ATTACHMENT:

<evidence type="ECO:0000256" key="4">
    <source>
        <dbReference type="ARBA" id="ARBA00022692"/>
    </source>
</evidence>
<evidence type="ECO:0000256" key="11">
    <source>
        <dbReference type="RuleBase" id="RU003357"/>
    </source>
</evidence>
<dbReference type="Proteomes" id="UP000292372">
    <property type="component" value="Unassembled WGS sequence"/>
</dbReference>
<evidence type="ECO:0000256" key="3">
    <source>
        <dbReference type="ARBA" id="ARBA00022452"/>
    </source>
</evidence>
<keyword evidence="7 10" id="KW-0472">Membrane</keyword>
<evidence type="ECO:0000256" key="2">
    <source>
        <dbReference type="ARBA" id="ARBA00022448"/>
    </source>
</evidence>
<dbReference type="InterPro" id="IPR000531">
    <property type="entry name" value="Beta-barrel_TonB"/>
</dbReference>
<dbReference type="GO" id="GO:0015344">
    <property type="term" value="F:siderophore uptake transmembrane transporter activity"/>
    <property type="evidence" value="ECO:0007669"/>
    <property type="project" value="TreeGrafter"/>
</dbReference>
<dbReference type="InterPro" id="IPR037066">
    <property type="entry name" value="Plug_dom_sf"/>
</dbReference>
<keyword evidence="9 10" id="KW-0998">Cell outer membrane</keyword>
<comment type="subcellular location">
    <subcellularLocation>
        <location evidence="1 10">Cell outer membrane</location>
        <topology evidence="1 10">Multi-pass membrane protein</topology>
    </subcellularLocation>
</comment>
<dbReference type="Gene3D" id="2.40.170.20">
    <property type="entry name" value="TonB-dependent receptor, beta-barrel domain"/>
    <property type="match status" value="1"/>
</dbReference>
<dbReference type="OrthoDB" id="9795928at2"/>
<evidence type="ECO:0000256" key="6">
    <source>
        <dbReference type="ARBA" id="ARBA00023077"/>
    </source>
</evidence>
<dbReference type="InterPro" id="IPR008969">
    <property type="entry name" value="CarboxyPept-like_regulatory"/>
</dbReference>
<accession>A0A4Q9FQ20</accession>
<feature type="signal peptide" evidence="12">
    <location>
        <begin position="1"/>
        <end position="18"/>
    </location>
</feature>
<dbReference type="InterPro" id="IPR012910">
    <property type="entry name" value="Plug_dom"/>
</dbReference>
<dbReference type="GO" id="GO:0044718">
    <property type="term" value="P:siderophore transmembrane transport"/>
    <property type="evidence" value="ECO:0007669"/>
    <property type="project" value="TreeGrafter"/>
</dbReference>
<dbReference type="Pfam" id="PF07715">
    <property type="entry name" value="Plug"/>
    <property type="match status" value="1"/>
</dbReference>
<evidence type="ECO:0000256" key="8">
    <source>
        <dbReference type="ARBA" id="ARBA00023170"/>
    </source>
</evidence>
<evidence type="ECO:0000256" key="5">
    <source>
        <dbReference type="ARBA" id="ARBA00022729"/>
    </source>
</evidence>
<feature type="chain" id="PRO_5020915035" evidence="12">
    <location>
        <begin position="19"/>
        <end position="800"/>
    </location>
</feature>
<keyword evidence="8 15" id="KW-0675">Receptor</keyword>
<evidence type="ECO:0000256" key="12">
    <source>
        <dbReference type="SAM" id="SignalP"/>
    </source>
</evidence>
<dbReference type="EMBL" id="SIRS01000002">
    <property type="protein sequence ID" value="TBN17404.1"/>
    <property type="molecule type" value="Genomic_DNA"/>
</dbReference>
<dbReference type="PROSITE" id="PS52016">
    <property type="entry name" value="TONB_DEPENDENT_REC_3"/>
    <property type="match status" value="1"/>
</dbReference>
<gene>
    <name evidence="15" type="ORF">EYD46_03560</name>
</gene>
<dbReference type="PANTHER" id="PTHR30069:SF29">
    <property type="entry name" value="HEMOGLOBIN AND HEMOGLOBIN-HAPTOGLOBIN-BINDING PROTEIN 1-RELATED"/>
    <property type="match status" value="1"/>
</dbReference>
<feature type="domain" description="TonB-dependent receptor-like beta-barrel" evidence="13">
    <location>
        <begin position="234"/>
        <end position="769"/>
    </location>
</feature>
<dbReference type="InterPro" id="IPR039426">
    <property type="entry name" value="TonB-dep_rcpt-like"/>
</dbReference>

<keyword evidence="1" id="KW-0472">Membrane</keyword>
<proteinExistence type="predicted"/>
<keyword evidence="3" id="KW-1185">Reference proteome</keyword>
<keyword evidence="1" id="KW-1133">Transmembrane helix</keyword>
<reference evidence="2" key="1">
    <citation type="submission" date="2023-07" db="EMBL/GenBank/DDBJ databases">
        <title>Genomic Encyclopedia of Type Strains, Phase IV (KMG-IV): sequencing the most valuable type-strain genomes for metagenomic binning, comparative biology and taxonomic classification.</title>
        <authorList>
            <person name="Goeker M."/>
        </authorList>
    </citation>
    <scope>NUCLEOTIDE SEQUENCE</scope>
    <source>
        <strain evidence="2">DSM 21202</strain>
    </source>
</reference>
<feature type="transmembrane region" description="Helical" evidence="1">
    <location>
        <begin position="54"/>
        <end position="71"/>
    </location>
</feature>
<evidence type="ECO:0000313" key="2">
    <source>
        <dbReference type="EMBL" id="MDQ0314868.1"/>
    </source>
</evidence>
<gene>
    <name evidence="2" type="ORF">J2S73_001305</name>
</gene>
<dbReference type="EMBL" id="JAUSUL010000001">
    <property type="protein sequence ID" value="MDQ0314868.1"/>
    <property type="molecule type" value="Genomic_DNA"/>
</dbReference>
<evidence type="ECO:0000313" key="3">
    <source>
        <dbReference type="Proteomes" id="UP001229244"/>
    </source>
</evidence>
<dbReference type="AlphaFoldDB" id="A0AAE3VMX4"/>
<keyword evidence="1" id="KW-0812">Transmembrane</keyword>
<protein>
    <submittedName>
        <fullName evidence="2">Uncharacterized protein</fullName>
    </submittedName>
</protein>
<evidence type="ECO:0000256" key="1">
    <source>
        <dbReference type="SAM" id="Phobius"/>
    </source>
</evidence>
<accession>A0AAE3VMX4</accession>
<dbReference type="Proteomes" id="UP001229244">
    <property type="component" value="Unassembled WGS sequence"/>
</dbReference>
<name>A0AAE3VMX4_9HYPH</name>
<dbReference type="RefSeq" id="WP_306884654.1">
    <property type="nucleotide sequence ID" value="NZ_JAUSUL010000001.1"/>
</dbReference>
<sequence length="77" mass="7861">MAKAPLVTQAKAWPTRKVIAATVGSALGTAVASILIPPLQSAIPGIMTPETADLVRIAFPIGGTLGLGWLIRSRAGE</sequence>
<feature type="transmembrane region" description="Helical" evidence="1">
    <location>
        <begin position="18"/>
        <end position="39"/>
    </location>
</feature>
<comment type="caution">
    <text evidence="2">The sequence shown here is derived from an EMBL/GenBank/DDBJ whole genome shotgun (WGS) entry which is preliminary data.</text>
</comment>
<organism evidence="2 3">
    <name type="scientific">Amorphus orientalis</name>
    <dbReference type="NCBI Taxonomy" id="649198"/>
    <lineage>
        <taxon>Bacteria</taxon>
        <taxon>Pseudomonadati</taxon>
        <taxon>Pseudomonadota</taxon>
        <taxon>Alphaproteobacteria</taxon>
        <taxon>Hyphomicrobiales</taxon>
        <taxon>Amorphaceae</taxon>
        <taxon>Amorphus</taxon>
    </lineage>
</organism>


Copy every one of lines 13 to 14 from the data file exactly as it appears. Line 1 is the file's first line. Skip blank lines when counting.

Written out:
</dbReference>
<evidence type="ECO:0000256" key="3">